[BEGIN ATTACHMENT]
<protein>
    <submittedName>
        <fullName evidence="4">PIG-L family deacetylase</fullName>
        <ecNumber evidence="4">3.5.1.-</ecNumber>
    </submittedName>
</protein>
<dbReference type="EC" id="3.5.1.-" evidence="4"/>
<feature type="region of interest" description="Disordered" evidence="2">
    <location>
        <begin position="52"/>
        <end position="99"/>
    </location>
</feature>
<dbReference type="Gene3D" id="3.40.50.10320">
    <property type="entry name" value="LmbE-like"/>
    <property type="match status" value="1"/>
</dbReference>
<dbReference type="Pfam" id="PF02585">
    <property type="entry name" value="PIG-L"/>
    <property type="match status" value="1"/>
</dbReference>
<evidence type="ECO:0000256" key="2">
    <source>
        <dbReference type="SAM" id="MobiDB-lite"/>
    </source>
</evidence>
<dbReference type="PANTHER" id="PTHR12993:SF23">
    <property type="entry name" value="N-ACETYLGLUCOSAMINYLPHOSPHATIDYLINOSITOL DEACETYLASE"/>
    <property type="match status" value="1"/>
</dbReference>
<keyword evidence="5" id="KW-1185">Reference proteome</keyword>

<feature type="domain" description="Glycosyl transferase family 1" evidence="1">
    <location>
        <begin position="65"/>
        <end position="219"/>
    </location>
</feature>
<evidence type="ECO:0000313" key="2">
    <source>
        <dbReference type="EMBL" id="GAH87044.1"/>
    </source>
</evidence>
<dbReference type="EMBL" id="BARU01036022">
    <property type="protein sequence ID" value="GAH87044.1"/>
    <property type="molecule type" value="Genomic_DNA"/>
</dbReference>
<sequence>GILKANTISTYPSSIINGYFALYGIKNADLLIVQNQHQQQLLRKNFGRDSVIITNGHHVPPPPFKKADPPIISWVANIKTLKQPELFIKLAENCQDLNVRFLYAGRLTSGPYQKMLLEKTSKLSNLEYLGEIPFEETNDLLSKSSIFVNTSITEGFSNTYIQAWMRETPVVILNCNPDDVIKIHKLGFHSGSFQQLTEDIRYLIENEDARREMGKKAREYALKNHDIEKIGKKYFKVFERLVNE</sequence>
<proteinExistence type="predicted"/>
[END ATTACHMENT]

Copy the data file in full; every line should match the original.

<protein>
    <submittedName>
        <fullName evidence="4">PIG-L family deacetylase</fullName>
        <ecNumber evidence="4">3.5.1.-</ecNumber>
    </submittedName>
</protein>
<dbReference type="EC" id="3.5.1.-" evidence="4"/>
<feature type="region of interest" description="Disordered" evidence="2">
    <location>
        <begin position="52"/>
        <end position="99"/>
    </location>
</feature>
<dbReference type="Gene3D" id="3.40.50.10320">
    <property type="entry name" value="LmbE-like"/>
    <property type="match status" value="1"/>
</dbReference>
<dbReference type="Pfam" id="PF02585">
    <property type="entry name" value="PIG-L"/>
    <property type="match status" value="1"/>
</dbReference>
<evidence type="ECO:0000256" key="2">
    <source>
        <dbReference type="SAM" id="MobiDB-lite"/>
    </source>
</evidence>
<dbReference type="PANTHER" id="PTHR12993:SF23">
    <property type="entry name" value="N-ACETYLGLUCOSAMINYLPHOSPHATIDYLINOSITOL DEACETYLASE"/>
    <property type="match status" value="1"/>
</dbReference>
<keyword evidence="5" id="KW-1185">Reference proteome</keyword>

<feature type="domain" description="Glycosyl transferase family 1" evidence="1">
    <location>
        <begin position="65"/>
        <end position="219"/>
    </location>
</feature>
<evidence type="ECO:0000313" key="2">
    <source>
        <dbReference type="EMBL" id="GAH87044.1"/>
    </source>
</evidence>
<dbReference type="EMBL" id="BARU01036022">
    <property type="protein sequence ID" value="GAH87044.1"/>
    <property type="molecule type" value="Genomic_DNA"/>
</dbReference>
<sequence>GILKANTISTYPSSIINGYFALYGIKNADLLIVQNQHQQQLLRKNFGRDSVIITNGHHVPPPPFKKADPPIISWVANIKTLKQPELFIKLAENCQDLNVRFLYAGRLTSGPYQKMLLEKTSKLSNLEYLGEIPFEETNDLLSKSSIFVNTSITEGFSNTYIQAWMRETPVVILNCNPDDVIKIHKLGFHSGSFQQLTEDIRYLIENEDARREMGKKAREYALKNHDIEKIGKKYFKVFERLVNE</sequence>
<proteinExistence type="predicted"/>